Monday, February 06, 2012

Why that Diet Soda/Stroke Paper is Worthless and a Failure of Peer Review


Ugh.

So without spending too much time on this, here's the thing, that paper that purported daily diet soft drink consumption was associated with several vascular risk factors including strokes? It's worthless, and it's a glaring failure of peer review.

Why?

Because the authors didn't even attempt to control for dietary quality, and moreover, the dietary recall data itself was obviously inherently flawed.

First the control issue. As I'm sure you're aware, what we eat has a tremendous impact upon our risk of developing various chronic diseases. Consequently not accounting for the folks who for instance ate 10 meals a week from fast food restaurants, take aways or diners, versus those who actually ate at home and transformed raw ingredients would likely skew the data. But even if you want to try to suggest that such differences would be accounted for by the dietitians conducting the dietary recall effort, if all you actually analyzed at the end of the day was amounts of consumed protein, carbohydrates and fats, what you'd fail miserably in doing would be to actually usefully compare the quality and caliber of the diets you were studying. By not looking at the quality of the macronutrients you'd be comparing quinoa to white rice, salmon to bacon, and olive oil to Crisco. Yet that's exactly what the authors did. And it's certainly not at all implausible that folks who regularly indulge in lower caliber dietary choices assuage some of their dietary guilt and build their own health halos by choosing a diet beverage over a fully loaded one.

But even if the authors accounted for (as they should have at the very least tried) meals out, vs transformed raw ingredients, as well as the actual quality of dietary macronutrients this study would still be useless.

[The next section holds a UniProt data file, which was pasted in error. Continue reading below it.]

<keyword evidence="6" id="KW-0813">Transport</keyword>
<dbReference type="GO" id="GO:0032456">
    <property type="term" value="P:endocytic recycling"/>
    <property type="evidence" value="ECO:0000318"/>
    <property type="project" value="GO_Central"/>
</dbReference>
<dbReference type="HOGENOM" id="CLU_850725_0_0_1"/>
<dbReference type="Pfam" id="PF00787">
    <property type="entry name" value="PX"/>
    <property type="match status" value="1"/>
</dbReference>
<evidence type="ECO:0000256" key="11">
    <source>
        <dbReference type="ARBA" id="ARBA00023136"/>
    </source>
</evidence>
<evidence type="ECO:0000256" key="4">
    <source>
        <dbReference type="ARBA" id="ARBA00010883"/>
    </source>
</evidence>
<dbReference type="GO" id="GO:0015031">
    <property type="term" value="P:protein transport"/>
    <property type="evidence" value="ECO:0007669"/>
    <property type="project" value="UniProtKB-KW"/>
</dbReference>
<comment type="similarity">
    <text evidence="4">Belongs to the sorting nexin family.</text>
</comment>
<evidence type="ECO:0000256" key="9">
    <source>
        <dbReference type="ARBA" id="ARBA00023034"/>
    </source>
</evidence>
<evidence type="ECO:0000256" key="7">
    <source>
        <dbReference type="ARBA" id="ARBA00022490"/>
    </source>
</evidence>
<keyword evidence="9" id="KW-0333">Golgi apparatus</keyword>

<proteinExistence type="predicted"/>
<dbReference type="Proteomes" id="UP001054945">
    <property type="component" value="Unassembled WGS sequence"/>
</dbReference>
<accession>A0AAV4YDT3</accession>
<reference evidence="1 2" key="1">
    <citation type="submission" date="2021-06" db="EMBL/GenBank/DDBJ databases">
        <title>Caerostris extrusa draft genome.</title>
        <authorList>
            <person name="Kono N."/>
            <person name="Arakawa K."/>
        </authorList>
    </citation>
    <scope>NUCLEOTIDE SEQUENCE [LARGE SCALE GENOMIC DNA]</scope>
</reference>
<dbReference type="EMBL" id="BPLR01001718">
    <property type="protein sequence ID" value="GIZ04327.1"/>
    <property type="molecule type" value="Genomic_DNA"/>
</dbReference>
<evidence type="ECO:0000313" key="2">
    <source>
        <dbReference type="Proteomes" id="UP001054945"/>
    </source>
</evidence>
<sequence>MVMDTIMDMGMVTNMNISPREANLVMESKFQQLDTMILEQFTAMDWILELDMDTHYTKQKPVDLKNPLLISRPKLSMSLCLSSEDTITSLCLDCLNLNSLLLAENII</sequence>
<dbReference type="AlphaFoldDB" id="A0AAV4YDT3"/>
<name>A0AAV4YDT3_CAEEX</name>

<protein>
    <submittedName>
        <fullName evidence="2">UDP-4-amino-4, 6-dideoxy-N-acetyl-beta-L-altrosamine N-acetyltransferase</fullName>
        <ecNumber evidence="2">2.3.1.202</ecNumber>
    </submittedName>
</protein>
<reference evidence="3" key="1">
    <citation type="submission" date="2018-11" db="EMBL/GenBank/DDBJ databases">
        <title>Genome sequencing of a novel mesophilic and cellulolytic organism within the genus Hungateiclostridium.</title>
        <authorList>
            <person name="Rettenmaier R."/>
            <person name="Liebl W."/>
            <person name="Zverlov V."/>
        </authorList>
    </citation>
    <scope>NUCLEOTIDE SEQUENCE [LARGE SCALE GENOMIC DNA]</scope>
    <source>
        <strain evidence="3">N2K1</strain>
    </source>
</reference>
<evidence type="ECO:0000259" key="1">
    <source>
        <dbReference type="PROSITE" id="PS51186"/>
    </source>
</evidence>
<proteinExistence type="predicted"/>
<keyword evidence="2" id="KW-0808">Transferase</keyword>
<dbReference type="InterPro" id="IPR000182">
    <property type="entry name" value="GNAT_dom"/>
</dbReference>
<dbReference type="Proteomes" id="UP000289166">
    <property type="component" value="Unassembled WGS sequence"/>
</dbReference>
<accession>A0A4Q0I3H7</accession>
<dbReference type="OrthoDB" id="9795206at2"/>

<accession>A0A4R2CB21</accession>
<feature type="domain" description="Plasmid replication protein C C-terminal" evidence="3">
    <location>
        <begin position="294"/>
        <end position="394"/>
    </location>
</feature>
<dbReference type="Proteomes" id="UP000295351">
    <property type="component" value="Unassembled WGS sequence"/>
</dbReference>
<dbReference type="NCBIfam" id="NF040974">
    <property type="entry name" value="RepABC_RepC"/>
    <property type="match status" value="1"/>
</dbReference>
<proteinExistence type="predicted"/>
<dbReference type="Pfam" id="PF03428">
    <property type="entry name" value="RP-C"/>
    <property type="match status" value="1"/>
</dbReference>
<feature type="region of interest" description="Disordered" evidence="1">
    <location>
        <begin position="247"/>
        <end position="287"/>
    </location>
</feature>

Why?

Because according to the dietary recall data presented in their study, and despite an average body mass index of 28 (overweight), the self-reported overall caloric intake of the study population was a measly 1,575 calories, whereas 2000 NHANES data pegs the average for men between the ages of 59-79 to be between 2,123-2,590 and women between 1,596 and 1,828. And that's 12 year old NHANES data.  Given what we've seen with obesity rates, it's certainly quite plausible if not exceedingly likely, that average caloric consumption has risen over the past decade and change.

So basically here we have a study where we know the self-reported dietary recall is inaccurate and where the authors didn't even attempt to account for the actual quality of the participants' diets, that's making conclusions about the impact of diet soft drink consumption on strokes and suggesting diet was a controlled for variable? 

How this got through peer review is completely beyond me, but the worst part is the coverage. This paper got plenty of press making its publication not only an embarrassment to the Journal of General Internal Medicine and its peer review process, but also a powerful source of misinformation in a world that certainly doesn't lack for nutritional confusion.

Gardener, H., Rundek, T., Markert, M., Wright, C., Elkind, M., & Sacco, R. (2012). Diet Soft Drink Consumption is Associated with an Increased Risk of Vascular Events in the Northern Manhattan Study Journal of General Internal Medicine DOI: 10.1007/s11606-011-1968-2

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9 comments:

  1. Dr. Freedhoff

    Thank you for writing this explanation. As a RD, I've always struggled with analyzing research papers and methods to assess for quality research. I've even tried to take the Dietitians of Canada online course in Evidence Based Nutrition and struggled with that. I rely on PEN (Practice based Evidence in Nutrition from the Dietitians of Canada) and clinical practice guidelines to help me deliver quality care.

    I am thankful that there are many people in the world, such as yourself, who can analyze research and tell the rest of us 'what it means'.

    Great post!

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  2. gee whiz, how are any of us supposed to know what to believe?? thank you for being a constant voice of reason! ps: great appearance on marketplace this week!

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  3. Anonymous6:15 pm

    The first thing we learnt in an hour lecture at medical school with dieticians was that patient recall was rubbish. One only has to try and recollect the days diet at night and see how poorly it goes.

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  4. Anonymous6:25 pm

    I am not entirely convinced by your arguments against the content of the paper for two reasons. First, there would have to be significant differences in the quality of dietary recall between those who drink diet soft drinks at least daily and everyone else in the population at large. And within the limits of dietary recall, they seemed to have tried to control for dietary quality: